So Tarzan, Jane, and Williams return to her village, where Rom and his soldiers lie in wait. They nearly kidnap Tarzan, but do kidnap Jane. This works just as well for Rom’s purposes. His plan is to deliver Tarzan to Mbonga, and he knows that Tarzan will do anything to rescue his wife. So Rom and Jane (and many soldiers), sail down a river towards Mbonga’s camp, and Tarzan follows, making good time by swinging from tree vine to tree vine, and getting reacquainted with his ape family. And Williams follows along, with Jackson’s grumpy weariness providing comic relief.

Along the way, Williams learns all about Leopold’s plans. He’s built a series of forts in the Congo, and rail lines for transport, and he has recruited this fearsome private army of brutal mercenary thugs. Williams is able to document everything.

Mbongo and Tarzan finally do confront each other, in what I frankly thought was the best scene in the movie. Mbongo hates Tarzan, because he killed his teenaged son; Tarzan killed the kid, because the kid killed Tarzan’s beloved ape mother. The two men, as they fight, realize how similar they are, and how destructive and unworthy their enmity. And reconcile. The scene works because Hounsou is so terrific, and it plays to Skarsgård’s rather limited strengths as an actor. The movie could have ended then, and been quite satisfying, I think, if you could have included some way to rescue Jane.

But it’s a summer blockbuster. It’s a big budget superhero movie. It has to end in a big noisy fight. And so, we move on, to a big final set piece. Rom has to deliver a trunk full of diamonds to the mercenary captain, and Tarzan has to rescue Jane. And while we’re at it, the riverside town where the mercenaries are all going to land has to be destroyed. And so, Tarzan summons armies of lions, wildebeest, alligators and hippos which attack and destroy this Force Publique stronghold. Summoning animals to fight for him is Tarzan’s main superpower, you see. It’s a ridiculous scene, of course, though not badly staged or filmed or edited, and it culminates satisfactorily, with Jane getting rescued, Tarzan reunited with her, and Rom being eaten by alligators.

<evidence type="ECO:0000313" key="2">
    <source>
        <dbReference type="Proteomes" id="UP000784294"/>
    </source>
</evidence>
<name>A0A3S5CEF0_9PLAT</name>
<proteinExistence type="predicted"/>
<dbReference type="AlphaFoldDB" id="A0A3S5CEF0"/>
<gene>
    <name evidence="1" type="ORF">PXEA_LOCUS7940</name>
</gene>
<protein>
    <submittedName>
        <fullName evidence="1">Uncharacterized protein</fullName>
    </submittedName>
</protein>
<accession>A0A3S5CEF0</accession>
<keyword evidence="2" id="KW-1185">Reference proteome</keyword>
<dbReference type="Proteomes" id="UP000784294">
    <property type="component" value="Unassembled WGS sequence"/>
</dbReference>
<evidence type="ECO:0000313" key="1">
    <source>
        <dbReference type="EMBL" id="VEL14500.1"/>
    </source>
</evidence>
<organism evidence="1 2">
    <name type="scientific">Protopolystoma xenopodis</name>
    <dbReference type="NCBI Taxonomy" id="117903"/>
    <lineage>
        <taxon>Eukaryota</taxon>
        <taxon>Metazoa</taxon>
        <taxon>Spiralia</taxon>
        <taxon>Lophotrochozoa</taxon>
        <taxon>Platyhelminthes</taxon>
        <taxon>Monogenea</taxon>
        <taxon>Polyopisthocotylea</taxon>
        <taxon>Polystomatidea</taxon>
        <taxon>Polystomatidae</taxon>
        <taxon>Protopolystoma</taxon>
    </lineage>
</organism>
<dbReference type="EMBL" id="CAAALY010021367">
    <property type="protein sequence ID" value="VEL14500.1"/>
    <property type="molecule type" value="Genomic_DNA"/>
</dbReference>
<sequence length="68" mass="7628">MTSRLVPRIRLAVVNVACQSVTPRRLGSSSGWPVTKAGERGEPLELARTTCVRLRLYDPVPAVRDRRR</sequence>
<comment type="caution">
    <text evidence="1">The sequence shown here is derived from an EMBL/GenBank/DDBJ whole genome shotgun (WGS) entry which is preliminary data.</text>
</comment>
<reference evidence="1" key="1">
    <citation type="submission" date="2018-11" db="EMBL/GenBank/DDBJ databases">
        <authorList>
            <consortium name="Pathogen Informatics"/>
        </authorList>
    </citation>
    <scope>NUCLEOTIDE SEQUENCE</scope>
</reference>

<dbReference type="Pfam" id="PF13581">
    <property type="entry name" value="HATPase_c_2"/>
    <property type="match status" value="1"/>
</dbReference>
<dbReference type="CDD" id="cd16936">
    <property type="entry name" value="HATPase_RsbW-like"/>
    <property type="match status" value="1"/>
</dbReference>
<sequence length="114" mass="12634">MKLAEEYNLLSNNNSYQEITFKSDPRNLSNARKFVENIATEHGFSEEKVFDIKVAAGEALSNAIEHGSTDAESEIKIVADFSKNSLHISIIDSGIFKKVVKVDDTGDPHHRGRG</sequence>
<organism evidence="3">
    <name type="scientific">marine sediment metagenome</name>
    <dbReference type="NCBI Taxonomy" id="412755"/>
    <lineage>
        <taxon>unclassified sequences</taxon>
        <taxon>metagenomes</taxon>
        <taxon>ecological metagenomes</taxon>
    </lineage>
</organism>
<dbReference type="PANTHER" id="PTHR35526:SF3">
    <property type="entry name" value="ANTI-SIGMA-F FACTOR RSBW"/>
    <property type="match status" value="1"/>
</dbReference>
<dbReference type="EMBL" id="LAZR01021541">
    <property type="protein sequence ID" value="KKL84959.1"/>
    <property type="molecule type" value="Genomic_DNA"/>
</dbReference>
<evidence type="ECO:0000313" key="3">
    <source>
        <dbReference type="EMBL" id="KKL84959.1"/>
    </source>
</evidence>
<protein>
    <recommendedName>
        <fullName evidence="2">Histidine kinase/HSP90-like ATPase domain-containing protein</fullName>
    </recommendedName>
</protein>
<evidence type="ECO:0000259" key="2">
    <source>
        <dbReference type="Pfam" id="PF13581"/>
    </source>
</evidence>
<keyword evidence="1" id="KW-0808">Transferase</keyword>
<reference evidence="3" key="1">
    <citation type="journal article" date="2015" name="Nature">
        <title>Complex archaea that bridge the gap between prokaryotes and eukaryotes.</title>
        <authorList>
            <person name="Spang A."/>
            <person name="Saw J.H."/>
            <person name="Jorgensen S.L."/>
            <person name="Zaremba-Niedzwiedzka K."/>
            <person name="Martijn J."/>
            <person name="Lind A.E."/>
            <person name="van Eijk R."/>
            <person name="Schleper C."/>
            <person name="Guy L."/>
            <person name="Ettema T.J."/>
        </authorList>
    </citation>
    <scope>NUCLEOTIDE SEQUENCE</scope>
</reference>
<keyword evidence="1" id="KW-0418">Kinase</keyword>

And finally, Williams issues his report of Leopold’s intended atrocities to the British authorities. I think we’re meant to see that report as putting an end to the worst of the King’s atrocities, though the British lords who receive the report seem, in the movie, to greet it with decided equivocation. Still, like any superhero movie, the good guys win, the bad guys lose, and moral justice prevails.

Except, of course, nothing like that occurred. First of all, Leon Rom wasn’t eaten by alligators in 1886; he decorated his house by Stanley Falls with the skulls of murdered Congolese, and died a wealthy man in Brussels in 1924. Williams did deliver a report of Force Publique atrocities, but it was widely ignored. And the nefarious plans for the brutal subjugation of the Congo that Williams discovers? The forts, the rail lines, the savagery of Leopold’s private army? All of that happened. Leopold grew fantastically wealthy (though mostly through rubber, not diamonds), while treating the native peoples in the region with unprecedented viciousness. Best estimate; 10 million murdered. Ten million people. That’s just an estimate; it might have been fifteen million.

(Things haven’t improved. The Congo has been, since 1998, the site of the bloodiest of civil wars, with millions dead. All unpleasant vestiges of colonialist exploitation and enslavement).

Tarzan, of course, is a fictional character, and this movie tells a fictional story. That’s fine, I don’t actually think Iron Man exists either. But this Tarzan ties itself into historical events, and employs historical characters; Leon Rom, George Washington Williams, King Leopold II. And it shows Tarzan defeating Rom, and Williams defeating Leopold. And those things never occurred. Which means I left the theater with a distinctly queasy feeling in the pit of my stomach.